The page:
You may also like

Pumpkin Pie Problem

Peter wanted to make two pies for a party. His mother had a recipe for him to use. However, she always made 80 pies at a time. Did Peter have enough ingredients to make two pumpkin pies?

Fractions in a Box

The discs for this game are kept in a flat square box with a square hole for each. Use the information to find out how many discs of each colour there are in the box.

Fractional Triangles

Use the lines on this figure to show how the square can be divided into 2 halves, 3 thirds, 6 sixths and 9 ninths.


Age 7 to 14
Challenge Level


This challenge is about chocolate. You have to imagine (if necessary!) that everyone involved in this challenge enjoys chocolate and wants to have as much as possible.

There's a room in your school that has three tables in it with plenty of space for chairs to go round. Table $1$ has one block of chocolate on it, table $2$ has two blocks of chocolate on it and, guess what, table $3$ has three blocks of chocolate on it.

Now ... outside the room is a class of children. Thirty of them all lined up ready to go in and eat the chocolate. These children are allowed to come in one at a time and can enter when the person in front of them has sat down. When a child enters the room they ask themself this question:

"If the chocolate on the table I sit at is to be shared out equally when I sit down, which would be the best table to sit at?"

However, the chocolate is not shared out until all the children are in the room so as each one enters they have to ask themselves the same question.

It is fairly easy for the first few children to decide where to sit, but the question gets harder to answer, e.g.

It maybe that when child $9$ comes into the room they see:

  • $2$ people at table $1$
  • $3$ people at table $2$
  • $3$ people at table $3$
So, child $9$ might think:

"If I go to:
  • table $1$ there will be $3$ people altogether, so one block of chocolate would be shared among three and I'll get one third.
  • table $2$ there will be $4$ people altogether, so two blocks of chocolate would be shared among four and I'll get one half.
  • table $3$, there will be $4$ people altogether, so three blocks of chocolate would be shared among four and I'll get three quarters.
Three quarters is the biggest share, so I'll go to table $3$."

Go ahead and find out how much each child receives as they go to the "best table for them". As you write, draw and suggest ideas, try to keep a note of the different ideas, even if you get rid of some along the way.
THEN when a number of you have done this, talk to each other about what you have done, for example:

A.  Compare different methods and say which you think was best.

B.  Explain why it was the best.

C.  If you were to do another similar challenge, how would you go about it?

Why do this problem?

This is an excellent problem for helping youngsters to develop their concepts of fractions. It's not so much to do with arithmetical manipulation of fractions, but more with youngsters exploring and developing their ideas.  By encouraging learners to share their methods, there is an opportunity to discuss which might be the 'best' (this might depend on the individual's preference too).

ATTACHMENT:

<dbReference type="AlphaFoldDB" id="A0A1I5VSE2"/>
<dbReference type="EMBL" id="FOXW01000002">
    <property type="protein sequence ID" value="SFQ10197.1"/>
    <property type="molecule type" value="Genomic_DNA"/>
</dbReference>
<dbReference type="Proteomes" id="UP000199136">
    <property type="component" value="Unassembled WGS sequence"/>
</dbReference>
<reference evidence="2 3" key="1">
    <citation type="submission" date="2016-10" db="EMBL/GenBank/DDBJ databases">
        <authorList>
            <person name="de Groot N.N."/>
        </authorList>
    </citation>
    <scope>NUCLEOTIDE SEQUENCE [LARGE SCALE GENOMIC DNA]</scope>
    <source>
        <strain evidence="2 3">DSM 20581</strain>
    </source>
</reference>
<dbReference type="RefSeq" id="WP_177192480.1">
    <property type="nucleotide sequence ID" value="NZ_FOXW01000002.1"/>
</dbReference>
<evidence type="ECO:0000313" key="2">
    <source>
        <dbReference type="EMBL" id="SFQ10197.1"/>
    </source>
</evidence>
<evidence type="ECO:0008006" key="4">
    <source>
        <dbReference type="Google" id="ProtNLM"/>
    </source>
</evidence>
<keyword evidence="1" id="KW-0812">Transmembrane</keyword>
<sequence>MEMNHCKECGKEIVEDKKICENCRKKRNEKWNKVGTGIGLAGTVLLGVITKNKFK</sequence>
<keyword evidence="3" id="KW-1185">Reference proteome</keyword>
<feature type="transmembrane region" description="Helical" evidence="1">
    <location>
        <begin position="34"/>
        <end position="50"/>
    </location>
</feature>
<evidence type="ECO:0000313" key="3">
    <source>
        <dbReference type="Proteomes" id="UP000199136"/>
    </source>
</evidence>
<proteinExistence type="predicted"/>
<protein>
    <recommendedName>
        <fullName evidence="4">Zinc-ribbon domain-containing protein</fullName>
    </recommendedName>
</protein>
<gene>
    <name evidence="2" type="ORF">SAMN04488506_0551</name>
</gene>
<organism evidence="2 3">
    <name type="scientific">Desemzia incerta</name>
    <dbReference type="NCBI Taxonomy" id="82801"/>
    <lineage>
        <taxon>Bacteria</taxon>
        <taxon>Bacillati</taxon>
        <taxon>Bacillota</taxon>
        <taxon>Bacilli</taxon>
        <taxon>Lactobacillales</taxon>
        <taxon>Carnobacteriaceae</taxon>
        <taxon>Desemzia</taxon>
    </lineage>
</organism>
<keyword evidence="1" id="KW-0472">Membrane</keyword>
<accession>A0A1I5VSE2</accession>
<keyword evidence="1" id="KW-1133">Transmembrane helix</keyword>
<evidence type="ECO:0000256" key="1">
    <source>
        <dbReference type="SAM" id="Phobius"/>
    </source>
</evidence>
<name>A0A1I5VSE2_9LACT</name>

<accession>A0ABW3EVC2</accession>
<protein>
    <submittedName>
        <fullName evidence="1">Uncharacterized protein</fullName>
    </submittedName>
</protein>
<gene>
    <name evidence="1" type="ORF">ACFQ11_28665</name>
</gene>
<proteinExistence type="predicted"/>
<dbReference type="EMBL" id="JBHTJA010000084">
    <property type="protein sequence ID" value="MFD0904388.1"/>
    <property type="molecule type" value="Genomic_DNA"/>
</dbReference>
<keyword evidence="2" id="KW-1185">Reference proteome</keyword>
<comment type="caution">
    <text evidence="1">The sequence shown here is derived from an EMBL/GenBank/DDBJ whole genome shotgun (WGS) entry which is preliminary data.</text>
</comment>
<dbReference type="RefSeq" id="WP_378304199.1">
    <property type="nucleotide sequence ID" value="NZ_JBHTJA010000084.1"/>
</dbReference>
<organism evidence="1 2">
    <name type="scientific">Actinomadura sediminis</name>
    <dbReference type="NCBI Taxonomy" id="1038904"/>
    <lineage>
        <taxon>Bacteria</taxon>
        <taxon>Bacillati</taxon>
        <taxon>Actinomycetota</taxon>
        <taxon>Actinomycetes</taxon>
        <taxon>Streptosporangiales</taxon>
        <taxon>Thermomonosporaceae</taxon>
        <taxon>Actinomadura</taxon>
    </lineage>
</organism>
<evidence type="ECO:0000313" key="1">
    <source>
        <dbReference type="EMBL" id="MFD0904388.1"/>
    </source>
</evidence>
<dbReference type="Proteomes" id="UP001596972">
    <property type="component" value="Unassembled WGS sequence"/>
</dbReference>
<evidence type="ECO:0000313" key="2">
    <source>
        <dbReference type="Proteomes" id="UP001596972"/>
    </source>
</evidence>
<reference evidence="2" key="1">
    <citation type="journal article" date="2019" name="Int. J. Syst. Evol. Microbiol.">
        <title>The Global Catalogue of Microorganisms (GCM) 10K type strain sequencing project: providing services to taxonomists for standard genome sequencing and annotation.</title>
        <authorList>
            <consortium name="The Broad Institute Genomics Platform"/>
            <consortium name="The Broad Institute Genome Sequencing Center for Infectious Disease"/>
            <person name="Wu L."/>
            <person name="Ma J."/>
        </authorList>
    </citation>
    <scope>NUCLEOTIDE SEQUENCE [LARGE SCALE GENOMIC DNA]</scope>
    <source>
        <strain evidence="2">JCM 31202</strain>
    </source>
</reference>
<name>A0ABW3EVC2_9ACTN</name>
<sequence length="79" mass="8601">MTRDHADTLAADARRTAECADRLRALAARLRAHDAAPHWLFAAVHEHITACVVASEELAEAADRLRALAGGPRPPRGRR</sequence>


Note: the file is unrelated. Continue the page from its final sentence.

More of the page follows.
Possible approach

Children will need plenty of (the same sized) paper available for folding and tearing in order to explore sizes of fraction.

To begin the activity, you could act out the problem using large sheets of paper to stand for the chocolate bars (or real bars!), placed on tables. The acting could go through the situation with the first six children coming up one by one to the tables. Encourage them to justify their decisions and make sure the whole group agrees with their choice.

Then learners could work in pairs on what happens when further children come to the tables. By listening to their conversations you can get a good insight into the ways that those youngsters think about and visualise fractions. Some surprises are very likely!
After some time, bring everyone together again to talk about their ways of working.  Invite comments about each method and then once all the different ways have been explained, ask pairs to discuss which method they would use now they have seen so many.  You can then suggest they continue working on the problem, choosing any approach (or see the extension below).  It would be interesting to talk to those pairs who have changed the way they tackle the task to find out what it is about their new method that they preferred to the original one.  Some of their reflections could be recorded for display.

Key questions

Tell me about this. (Probably in reference to a torn-up piece of paper.)
What size do you think this is ...?
Why? (In response to the answer to the above.)

Possible extension

Challenge children to come up with a system or pattern that would help them to solve similar challenges.

For more extension work

These pupils can then move onto the situation of four tables set out with $1, 2, 3, 4$ chocolate bars on them. The two different activities can then be compared, looking at similarities and differences, and giving proofs where appropriate.

Possible support

You could start off with just two tables and a total of three bars of chocolate.